Everything Frontend

Immutable Classes in JavaScript

"You can't touch this!" — MC Hammer

As the JavaScript matures and starts being used to build ever bigger projects, it might make sense to adapt some things that are generally accepted in the industry as best practices.

One of those things is the usage of immutable objects throughout the application. If you are familiar with Object.freeze, the solution might seem straightforward. As it happens with many things in JavaScript, there are some tricky things to keep in mind.

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Dealing With Makefiles in IntelliJ

Lately I’ve started to use Makefiles for my frontend projects for their simplicity. In fact a combination of make + webpack + karma/mocha has been working quite well and saves me from installing three hundred gulp / grunt plugins since I can do most of the file manipulation just in bash.

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App Version from Git Tag in Qt / QML

Qt + Git

While making an app it is really important to keep accurate track of the versions. Usually such a tracking is implemented via tags in version control system like git. It’s also a good idea to keep in mind semantic versioning when assigning version to your code.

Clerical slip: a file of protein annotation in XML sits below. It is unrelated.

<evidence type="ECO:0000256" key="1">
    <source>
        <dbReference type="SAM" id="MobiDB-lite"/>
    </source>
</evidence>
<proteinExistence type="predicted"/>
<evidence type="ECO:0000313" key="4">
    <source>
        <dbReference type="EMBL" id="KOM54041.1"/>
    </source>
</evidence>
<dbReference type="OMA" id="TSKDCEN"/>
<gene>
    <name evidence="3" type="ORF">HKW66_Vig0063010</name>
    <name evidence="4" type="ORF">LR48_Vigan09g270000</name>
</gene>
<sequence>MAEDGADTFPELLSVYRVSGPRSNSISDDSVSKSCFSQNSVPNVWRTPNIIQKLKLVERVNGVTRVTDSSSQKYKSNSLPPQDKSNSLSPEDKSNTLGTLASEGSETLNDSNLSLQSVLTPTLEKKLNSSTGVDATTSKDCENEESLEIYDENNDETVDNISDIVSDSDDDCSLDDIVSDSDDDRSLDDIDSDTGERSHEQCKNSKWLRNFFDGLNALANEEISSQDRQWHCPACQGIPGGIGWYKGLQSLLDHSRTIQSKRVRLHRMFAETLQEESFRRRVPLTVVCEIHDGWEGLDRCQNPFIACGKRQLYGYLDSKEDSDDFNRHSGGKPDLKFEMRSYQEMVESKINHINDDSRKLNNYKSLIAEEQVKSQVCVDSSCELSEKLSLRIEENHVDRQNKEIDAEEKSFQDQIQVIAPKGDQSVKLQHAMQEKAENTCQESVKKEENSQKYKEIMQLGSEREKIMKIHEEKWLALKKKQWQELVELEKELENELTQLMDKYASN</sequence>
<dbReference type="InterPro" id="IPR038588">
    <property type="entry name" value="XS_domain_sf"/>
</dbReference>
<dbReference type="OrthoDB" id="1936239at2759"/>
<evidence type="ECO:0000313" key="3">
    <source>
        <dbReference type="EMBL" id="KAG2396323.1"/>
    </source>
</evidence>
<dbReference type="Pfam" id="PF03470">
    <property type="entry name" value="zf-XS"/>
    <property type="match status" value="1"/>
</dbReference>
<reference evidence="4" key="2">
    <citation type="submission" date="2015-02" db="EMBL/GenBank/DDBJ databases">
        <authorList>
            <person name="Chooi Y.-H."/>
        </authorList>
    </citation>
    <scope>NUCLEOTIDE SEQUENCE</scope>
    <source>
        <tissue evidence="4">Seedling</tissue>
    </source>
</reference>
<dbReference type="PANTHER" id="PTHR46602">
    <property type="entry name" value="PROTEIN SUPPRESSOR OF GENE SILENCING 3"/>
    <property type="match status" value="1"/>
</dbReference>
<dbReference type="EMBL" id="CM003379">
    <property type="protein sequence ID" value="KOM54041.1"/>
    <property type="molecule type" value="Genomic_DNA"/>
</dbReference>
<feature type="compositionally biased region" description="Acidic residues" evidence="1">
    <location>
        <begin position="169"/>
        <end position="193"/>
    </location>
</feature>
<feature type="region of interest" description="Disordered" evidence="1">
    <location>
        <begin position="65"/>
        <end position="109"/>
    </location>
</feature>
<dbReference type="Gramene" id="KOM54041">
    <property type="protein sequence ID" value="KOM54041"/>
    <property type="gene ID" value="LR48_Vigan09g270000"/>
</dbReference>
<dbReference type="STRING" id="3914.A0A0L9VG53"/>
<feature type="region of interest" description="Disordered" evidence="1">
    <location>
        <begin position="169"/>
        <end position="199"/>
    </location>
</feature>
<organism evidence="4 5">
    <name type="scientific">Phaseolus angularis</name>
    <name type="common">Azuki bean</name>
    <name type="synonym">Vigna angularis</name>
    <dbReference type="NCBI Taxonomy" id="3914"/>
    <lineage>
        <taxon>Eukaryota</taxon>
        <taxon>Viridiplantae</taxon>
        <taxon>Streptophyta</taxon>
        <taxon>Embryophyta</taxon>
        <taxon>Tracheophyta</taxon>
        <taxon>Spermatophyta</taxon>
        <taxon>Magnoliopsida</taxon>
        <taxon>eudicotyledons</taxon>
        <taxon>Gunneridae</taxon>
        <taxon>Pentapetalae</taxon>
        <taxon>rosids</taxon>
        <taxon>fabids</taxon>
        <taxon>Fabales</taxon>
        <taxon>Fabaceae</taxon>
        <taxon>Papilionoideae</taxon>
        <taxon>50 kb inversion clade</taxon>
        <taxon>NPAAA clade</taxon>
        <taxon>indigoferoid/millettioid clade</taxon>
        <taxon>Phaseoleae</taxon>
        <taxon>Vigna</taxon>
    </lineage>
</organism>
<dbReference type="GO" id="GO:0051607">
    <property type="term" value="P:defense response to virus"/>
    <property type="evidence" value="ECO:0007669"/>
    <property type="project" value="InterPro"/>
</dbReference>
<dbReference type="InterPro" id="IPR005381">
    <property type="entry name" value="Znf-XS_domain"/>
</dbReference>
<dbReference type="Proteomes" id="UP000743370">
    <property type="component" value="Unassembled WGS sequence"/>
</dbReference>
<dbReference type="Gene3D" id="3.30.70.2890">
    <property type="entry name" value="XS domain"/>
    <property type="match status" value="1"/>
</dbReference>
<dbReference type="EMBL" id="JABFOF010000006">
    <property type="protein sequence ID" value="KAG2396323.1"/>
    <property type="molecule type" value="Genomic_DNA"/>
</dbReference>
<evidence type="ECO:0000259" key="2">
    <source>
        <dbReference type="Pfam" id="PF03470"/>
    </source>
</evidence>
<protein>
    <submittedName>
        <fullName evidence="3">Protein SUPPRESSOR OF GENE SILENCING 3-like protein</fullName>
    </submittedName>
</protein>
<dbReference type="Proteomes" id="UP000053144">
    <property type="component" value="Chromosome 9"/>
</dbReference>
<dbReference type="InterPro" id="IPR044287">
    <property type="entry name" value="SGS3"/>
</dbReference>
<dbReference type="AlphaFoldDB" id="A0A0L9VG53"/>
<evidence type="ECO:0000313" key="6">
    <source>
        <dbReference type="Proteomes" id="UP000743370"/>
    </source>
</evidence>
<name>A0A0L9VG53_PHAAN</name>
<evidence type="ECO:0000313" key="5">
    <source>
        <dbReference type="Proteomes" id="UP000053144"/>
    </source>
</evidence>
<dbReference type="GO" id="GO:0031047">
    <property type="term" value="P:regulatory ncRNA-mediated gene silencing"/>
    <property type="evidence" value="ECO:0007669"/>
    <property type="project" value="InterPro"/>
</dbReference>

But tagging your code with the right version number is only the first step. You also need to show version to the user and in some cases the system.

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Different ways to evaluate string as code in JavaScript

Dynamic code evaluation is a very controversial subject in every programming language that allows it, but especially in javascript since it can be a major security risk, especially when evaluating code from untrusted source. Nevertheless it is useful technique, that can be helpful in development scenarios or in certain edge cases as an optimization tool e.g. for dynamic loop unwinding.

Let’s look look at the ways we can evaluate string as a javascript code.

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Pure CSS Star Rating

This is a familiar view for most of web users:

And there are a lot jQuery plugins and plain JavaScript code that can help you create rating widget in your form. And the reason because it’s all written in JavaScript is that when a need for such a rating system first arose CSS really lacked the ability to do stuff like this.

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